Listening to Kathryn Williams and Neill McColl is like lying on your back outside on a sunny day, watching the clouds go by. The music is so tranquil that I couldn’t concentrate on the work I was trying to do – and instead, gave up and am now writing this review …
Listening to Kathryn Williams and Neill McColl is like lying on your back outside on a sunny day, watching the clouds go by. The music is so tranquil that I couldn’t concentrate on the work I was trying to do – and instead, gave up and am now writing this review.
Their new album, ‘Two’ is out in March 2008, but I’m lucky to have it early and am happy to tell the world about it. The harmonies and musicianship throughout ‘Two’ is superb – it’s the most hypnotic and relaxing music that I’ve heard in a long time. Kathryn’s voice is gentle, and seems to float in amongst the chords of the acoustic guitar.
‘Two’ is a generous album, with 13 songs, most of them co-written by Kathryn and Neill. It was recorded in an intimate setting, and the album was unbelievably written, recorded and mixed in just over two weeks.
Opening track, “6am Corner” features Neill’s subtle vocal harmonies – just enough to add ‘a little color’ to Kathyrn’s lead. The instrumentation is tight – albeit at times the melody reminds me of the Beatles’ “Let It Be”, but only briefly. On the quaint “Innocent When You Dream” (Tom Waits), Neill and Kathryn harmonize throughout, and apparently, the song was recorded in just one take.
“Come With Me” is the first single release off of ‘Two’. The lyrics are enchanting, and the song as a whole draws me in with each note. Like some sort of spell is being cast. A brilliant choice for the first release.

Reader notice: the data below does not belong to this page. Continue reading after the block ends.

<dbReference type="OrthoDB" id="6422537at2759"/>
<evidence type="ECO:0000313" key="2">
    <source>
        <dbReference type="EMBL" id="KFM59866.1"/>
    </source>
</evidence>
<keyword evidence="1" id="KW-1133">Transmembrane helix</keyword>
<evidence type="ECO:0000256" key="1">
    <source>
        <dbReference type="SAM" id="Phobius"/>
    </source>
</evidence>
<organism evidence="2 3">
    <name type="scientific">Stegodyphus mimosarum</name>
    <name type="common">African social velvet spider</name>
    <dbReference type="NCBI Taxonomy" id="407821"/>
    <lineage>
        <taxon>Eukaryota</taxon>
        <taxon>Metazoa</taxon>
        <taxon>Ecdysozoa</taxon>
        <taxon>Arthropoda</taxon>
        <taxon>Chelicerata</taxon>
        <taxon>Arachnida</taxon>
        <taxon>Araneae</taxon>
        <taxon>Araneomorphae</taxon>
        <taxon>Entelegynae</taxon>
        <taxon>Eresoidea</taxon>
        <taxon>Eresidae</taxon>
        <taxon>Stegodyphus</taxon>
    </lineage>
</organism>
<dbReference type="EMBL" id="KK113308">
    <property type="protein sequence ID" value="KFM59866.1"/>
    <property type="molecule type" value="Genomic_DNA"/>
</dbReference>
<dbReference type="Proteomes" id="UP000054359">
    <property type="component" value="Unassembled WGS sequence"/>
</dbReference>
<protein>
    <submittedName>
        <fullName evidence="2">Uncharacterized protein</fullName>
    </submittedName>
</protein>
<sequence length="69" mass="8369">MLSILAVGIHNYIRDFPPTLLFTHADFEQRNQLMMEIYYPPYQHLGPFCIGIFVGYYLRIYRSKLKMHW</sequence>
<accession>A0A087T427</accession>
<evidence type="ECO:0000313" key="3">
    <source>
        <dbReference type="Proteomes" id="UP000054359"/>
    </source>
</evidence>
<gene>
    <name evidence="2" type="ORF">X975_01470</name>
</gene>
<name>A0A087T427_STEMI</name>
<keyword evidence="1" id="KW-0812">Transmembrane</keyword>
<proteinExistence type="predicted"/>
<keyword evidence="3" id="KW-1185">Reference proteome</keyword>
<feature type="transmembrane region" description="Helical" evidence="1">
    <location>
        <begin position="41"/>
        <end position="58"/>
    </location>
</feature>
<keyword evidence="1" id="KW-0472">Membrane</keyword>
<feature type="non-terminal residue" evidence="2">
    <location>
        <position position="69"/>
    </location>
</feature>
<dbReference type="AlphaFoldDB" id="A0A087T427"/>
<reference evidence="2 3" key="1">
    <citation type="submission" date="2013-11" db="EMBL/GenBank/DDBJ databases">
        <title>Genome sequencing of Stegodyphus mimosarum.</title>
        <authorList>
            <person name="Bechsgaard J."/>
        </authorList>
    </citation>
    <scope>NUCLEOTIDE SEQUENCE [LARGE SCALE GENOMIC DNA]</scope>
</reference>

“Frame” is one of my favorites, a clever song, and is the one song on the album that makes me think, “Joni Mitchell”. Maybe it’s Kathryn’s vocal phrasing, or the lyrics that include, “look at that painting on a hotel wall, seen by lonely eyes. Don’t go into hotels lookin’ for dreams, don’t go into them with thoughts of your life” – either way, it’s a stand out track. I love the story – very touching and unique.
The rustic feel of “Armchair” could be a number straight out of Gram Parson’s repertoire. Perfect around a campfire at night – and surprisingly includes a particular swear word. Excellent!
Kathryn Williams and Neill McColl’s album, ‘Two’ is highly recommended, to be consumed in it’s entirety. One of my favorite albums of the year.
I’ve been listening to country singer Gary Allan’s latest album, ‘Living Hard’ the last couple of days. He has a cool voice and the songwriting and musicianship on the album is superb …
I’ve been listening to country singer Gary Allan’s latest album, ‘Living Hard’ the last couple of days. He has a cool voice and the songwriting and musicianship on the album is superb.
The ‘Living Hard’ CD is actually my first introduction to Gary Allan and his music. For some reason, I had never known too much about him before. You would think that I would have, considering that he’s been on the country music scene since 1996, when he released his first studio album, ‘Used Heart For Sale’ through Decca Records. Since then he’s released seven studio albums – with three of them going platinum as well as #1 hit singles under his belt.
There’s obviously quite a few Gary Allan fans out there, but with all that he’s done with his career, I wonder why he wasn’t high on my country music radar like other male singers in his genre? Does he not get as much attention in the media because he’s considered an outsider, as he’s originally from California? Also, his music has more of a rock edge to it than your ‘typical’ country sound – but that’s not really a new thing in modern country music.
That rock edge to Gary Allan’s music does appeal to me and he’s a bit of a chameleon – and seems to have an open mind, musically. Like the way he’s singing on “We Touched The Sun”. Makes me think that Elvis could have done that song justice as well. Then there’s “She’s So California”, with a Tom Petty vibe.